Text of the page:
In order to raise awareness and invite people to participate in peacebuilding efforts, the History Department conducted a lecture series on various topics relevant to the Marawi Siege. The three-part series was held in January and February at the Institute Mini-Theater.
Citing the complexities surrounding the Marawi Siege and the numerous misunderstandings arising from it, Historical Society President Dirb Bry Sebrero shared the History’s Department’s desire to dispel misconceptions by disseminating information regarding Meranao history and culture which may hold the key to understanding the root causes, analyzing the impact, and coming up with possible remedies for the damage brought on sought by the siege.
The lecture series tackled ridô, historical injustices, and peacebuilding inititatives in the Meranao context. Target participants included not only students but also those who were directly affected by the siege and those who want to contribute to peacebuilding initiatives.
Jamail A. Kamlian, faculty member of the History Department and co-author of Ridô: Clan Feuding and Conflict Management in Mindanao, shared insights from his research on ridô during the first lecture held on January 24, 2018.
During the discussion, an impassioned exchange of ideas among the participants ensued. Possible government interventions regarding the practice of ridô were also tackled.
Dr. Kamlian talks about common misconceptions on ridô (Photo by the Historical Society)
History Department chairperson Rohane M. Derogongan talked about historical injustices suffered by Muslim Filipinos during the second lecture on January 31, 2018. She highlighted the need to be at peace with the past in order to avoid problems in the present and the near future.
The series concluded with a lecture focusing on peacebuilding on February 7, 2018. Norjannah B. Bao and Jed B. Otano, faculty members of the History Department and special assistants of the Institute for Peace and Development in Mindanao, served as resource speakers of the said activity. They emphasized the crucial role of the youth in peacebuilding initiatives as well as the importance of rights awareness.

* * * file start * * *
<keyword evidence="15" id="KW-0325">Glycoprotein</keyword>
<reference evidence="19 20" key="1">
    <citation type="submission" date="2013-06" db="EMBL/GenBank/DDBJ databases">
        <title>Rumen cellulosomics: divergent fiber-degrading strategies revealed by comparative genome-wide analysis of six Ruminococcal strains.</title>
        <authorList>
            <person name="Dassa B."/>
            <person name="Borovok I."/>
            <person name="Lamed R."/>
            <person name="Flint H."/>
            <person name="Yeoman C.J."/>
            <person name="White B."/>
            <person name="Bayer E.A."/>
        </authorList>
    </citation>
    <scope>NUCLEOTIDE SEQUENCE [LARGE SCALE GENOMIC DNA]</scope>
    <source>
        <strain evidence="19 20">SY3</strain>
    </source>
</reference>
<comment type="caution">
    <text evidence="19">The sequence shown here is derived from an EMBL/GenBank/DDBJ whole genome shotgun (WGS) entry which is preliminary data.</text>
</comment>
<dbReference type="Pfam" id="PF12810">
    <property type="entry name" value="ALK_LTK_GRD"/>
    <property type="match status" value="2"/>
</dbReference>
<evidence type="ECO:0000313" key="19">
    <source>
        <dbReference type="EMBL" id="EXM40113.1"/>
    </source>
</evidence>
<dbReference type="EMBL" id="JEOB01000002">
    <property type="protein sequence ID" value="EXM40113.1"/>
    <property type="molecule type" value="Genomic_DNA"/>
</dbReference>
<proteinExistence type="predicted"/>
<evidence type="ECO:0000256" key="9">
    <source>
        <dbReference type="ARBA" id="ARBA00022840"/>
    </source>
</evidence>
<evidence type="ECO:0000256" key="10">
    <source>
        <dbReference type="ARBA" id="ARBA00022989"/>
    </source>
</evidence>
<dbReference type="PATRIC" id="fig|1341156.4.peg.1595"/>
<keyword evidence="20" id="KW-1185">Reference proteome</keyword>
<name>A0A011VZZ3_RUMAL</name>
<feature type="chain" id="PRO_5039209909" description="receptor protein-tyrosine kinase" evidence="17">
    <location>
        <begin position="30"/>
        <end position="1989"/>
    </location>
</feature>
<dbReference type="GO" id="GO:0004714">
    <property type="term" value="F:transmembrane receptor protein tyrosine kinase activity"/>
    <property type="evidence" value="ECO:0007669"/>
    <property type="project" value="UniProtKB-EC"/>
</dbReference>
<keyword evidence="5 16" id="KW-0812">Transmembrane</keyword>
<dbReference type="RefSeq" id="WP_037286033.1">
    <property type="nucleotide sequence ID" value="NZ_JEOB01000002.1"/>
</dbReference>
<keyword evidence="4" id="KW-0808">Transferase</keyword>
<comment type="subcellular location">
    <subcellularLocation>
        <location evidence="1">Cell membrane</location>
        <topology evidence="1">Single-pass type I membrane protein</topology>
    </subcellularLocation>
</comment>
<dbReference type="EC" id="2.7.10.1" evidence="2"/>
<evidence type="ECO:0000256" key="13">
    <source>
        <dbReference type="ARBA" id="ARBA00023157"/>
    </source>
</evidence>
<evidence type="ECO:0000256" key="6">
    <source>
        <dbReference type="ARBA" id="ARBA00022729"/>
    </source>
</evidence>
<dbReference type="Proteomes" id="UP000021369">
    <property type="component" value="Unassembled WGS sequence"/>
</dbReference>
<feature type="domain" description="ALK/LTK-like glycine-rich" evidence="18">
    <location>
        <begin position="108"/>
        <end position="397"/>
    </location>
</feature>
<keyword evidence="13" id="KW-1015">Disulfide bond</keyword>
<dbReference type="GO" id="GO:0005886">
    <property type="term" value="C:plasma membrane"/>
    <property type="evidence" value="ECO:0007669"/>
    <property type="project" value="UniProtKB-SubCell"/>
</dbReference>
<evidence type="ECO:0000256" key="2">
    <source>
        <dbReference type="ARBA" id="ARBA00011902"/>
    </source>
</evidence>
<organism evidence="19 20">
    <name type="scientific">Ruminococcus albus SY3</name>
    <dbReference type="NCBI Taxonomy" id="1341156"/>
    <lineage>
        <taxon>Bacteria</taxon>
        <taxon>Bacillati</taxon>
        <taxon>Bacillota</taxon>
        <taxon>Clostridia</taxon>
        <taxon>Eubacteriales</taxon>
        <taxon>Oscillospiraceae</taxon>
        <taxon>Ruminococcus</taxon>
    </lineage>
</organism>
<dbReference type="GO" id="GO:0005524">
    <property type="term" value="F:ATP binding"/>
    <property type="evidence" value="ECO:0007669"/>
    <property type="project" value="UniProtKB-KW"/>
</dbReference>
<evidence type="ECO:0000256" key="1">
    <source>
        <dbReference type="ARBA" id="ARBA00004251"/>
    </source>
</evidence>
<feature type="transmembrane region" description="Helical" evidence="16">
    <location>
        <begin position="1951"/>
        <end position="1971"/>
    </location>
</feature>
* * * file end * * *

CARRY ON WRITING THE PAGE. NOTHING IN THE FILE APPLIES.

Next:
“How do anthropologists study emotions? And what is the relationship between emotions, memory, imagination, and the (un)making of an imagined community, particularly in contexts of violence, the liminality of uncertain peace, and the struggle for the right to self-determination?” Sociocultural anthropologist Rosa Cordillera A. Castillo from Humboldt University Berlin approached this question during the 3rd Pagpakabana Lecture-Forum hosted by the Department of Sociology on February 22, 2018 at the CASSalida Theater, MSU-Iligan Institute of Technology through a discussion of particular Maguindanaon emotions such masakit sa ginawa (painful) that are borne out of remembering and imagining violence, especially the massacres committed against Muslims. This is based on her long-term ethnographic research among Maguindanaons in the Cotabato region, who participate and have a stake in the Moro Islamic Liberation Front’s Bangsamoro struggle for the right to self-determination. She said, “In analyzing narratives and commentaries during my months of living in Mindanao, giving particular attention to words, phrases, expressions, and gestures related to emotions, I began to understand masakit sa ginawa as an emotion that is very much oriented towards one’s fellow to the extent that the pain of the other is felt in the self, hence fellow-feeling. Much later, I came across David Hume and Adam Smith’s discussion of fellow-feeling and found it to be a useful frame for a deeper analysis and more elaborated conceptualization of the term, particularly when put into dialogue with the anthropology of empathy of Douglas Hollan, Jason Throop, and their colleagues, as well as with current kinship theory.” She provided several vignettes and narratives of her interlocutors. She quoted one of them, for instance, who said that when he heard stories about the massacres committed against Muslims,“I felt the pain that was inflicted on my fellow Bangsamoro. It was as though it was really inside me.” This, he said, motivated him to join the Bangsamoro struggle.